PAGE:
I think about some of the work of Jennifer Reeves, Jonathan Lasker, Frans Hals, John Singer Sargent and Eric Fischl, each of whom in their own way propose passages of paint that flutter back and forth between calling awareness to the object like quality of the brushstroke and the strokes’ service to illusion. Jonathan Lasker’s works are also like visual koans.
Color too is a major player in my experience of Frize’s paintings, even though he does what he can to dissociate himself from color choices. The color is seductive, it articulates the jewel-like hardness of the object-like forms sitting atop their obdurate white grounds, and the color, like the brushstrokes themselves, has a matter-of-fact quality — perhaps because Frize has tried to elide the process of choosing his colors, the colors coming out of the cans have more to do with choices made by paint companies. The definition of difference within the paintings relies on shifts in color and value. Black, white, and gray might do some of this work — they are colors too. Color contributes to drawing me in, inspiring delight, even as the deliberate backgrounding of subjective choosing, that Frize has devised to systematically produce the paintings, also has the effect of admonishing and insisting on the cool containment of that same emotion.
“Although natural selection can act only through and for the good of each being, yet characters and structures, which we are apt to consider as of very trifling importance, may thus be acted on. When we see leaf-eating insects green, and bark-feeders mottled-grey; the alpine ptarmigan white in winter, the red-grouse the colour of heather, and the black-grouse that of peaty earth, we must believe that these tints are of service to these birds and insects in preserving them from danger.”
Seeing color must also serve some purpose for us, for our survival. I imagine that it helps us to distinguish foods, and to navigate as we move through space and time. At least for some of us, it is also a great source of pleasure. Although Frize himself doesn’t control the interaction of colors, he may nevertheless enjoy the end result; he doesn’t say. The pleasure I, and others, take in his paintings contributes to their successful reception in the world — one could see this as parallel to “survival” in Darwinian terms. Their color contributes to the attraction I feel, and the pleasure that accumulates as the color works on me. In that pleasured state I linger and am receptive to a slower unfolding of other layers of thought and experience. I propose that aesthetics plays a part in the presentation of all information; we need for pleasure, coherence, order, or beauty to be laced together with ideas in order to apprehend them. In spite of Frize’s ascetic road map, he creates seductive paintings orchestrating circumstances for pleasure to arise unbidden; the pleasure rolls and rocks inside of the lines — one of many conflicts at the heart of the work.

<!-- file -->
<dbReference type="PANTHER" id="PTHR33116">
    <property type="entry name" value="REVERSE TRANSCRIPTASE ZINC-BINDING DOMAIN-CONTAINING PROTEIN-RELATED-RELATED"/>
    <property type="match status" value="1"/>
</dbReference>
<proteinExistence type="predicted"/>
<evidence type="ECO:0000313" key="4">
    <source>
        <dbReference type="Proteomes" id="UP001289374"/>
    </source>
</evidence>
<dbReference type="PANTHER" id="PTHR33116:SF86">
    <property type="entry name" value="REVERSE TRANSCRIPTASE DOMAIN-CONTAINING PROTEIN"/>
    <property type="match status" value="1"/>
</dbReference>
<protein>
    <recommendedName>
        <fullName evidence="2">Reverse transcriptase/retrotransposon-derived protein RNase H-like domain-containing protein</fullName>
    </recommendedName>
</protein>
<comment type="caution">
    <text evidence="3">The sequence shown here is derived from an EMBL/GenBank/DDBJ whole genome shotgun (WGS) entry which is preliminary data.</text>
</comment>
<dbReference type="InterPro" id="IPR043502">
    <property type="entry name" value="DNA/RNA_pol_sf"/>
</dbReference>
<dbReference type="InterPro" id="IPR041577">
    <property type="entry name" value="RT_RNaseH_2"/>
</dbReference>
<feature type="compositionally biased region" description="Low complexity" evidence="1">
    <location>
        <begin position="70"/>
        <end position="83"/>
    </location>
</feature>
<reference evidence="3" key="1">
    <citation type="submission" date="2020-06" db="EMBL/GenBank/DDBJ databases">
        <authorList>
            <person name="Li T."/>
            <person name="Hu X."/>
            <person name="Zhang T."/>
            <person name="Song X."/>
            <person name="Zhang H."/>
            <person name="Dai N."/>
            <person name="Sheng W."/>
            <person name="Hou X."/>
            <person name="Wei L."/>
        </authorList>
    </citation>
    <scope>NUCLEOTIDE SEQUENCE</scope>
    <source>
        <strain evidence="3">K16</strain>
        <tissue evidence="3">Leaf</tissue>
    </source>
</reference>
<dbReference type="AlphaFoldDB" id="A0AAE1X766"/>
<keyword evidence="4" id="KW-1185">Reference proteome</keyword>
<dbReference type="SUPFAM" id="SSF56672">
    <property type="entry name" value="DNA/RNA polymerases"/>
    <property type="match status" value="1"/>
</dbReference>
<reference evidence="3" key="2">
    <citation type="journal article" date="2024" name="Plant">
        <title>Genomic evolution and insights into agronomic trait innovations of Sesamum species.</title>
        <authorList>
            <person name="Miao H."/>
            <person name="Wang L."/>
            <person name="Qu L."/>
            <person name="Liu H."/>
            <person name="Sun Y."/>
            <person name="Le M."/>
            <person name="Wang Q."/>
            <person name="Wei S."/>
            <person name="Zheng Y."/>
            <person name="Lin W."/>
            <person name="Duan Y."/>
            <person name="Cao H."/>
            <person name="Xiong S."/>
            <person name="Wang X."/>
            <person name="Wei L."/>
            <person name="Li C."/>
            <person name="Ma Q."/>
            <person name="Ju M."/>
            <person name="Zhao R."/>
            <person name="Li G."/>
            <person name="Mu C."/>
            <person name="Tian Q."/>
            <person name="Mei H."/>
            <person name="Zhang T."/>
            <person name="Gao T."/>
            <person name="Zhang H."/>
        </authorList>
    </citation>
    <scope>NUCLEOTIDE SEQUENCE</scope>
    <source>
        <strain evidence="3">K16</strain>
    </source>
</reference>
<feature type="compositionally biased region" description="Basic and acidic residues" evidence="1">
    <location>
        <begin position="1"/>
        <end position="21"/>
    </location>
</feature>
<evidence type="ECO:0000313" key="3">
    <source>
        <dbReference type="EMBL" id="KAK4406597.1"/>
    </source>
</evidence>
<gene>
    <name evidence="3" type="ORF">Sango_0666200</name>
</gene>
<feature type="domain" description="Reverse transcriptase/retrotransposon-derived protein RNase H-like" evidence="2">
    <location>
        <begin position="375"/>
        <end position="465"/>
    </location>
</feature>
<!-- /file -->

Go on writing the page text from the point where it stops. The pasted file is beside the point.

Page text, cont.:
The paint arrives on the canvas as a result of a gesture or a collection of gestures. The gestures are clearly formed by paint on brushes manipulated by a person, and sometimes by more than one, brushes and people, simultaneously. The paint captures, or marks, these gestures becoming in this way an index; but inside of this simple indexing of gesture, Frize sets the stage for complex and luscious interplay between colors as they mingle in what appears to be a less controlled set of events inside of the premeditated choreography of movement that yields the outline, scale, and motorway of the mark. The relationship between control and happenstance becomes part of the subject. Frize writes:
“Controlling the future, isn’t it the last great fantasy of humankind and ideologists? An artist should protect him- or herself from the future, and remain open to the present with no fear of discontinuity, because everything dries up when subjected to habit and control. You have to be in a state that is close to who you are, or almost indeterminate, evolve to the whims of forces within you, wait for signs from a thought that has no subject, and let things come but, crucially, without judging or criticizing them for fear of losing this openness; you have to allow the thought to do the constructing and to establish relationships so that things happen all by themselves.”
As I read this I see Bernard at his desk planning the next painting; I imagine him with a brush in his hand; him at his desk writing and thinking (or on his couch, laptop on knees!). At which junctures does he exert control and at where is he able to allow himself to be “evolving to the whims of forces within”. His paintings evidence forethought and control as his brushes follow preconceived pathways meandering over his very prepared surfaces, taking advantage of opportunity to give rise to the unpremeditated very thin objects that in this way too embody contradiction.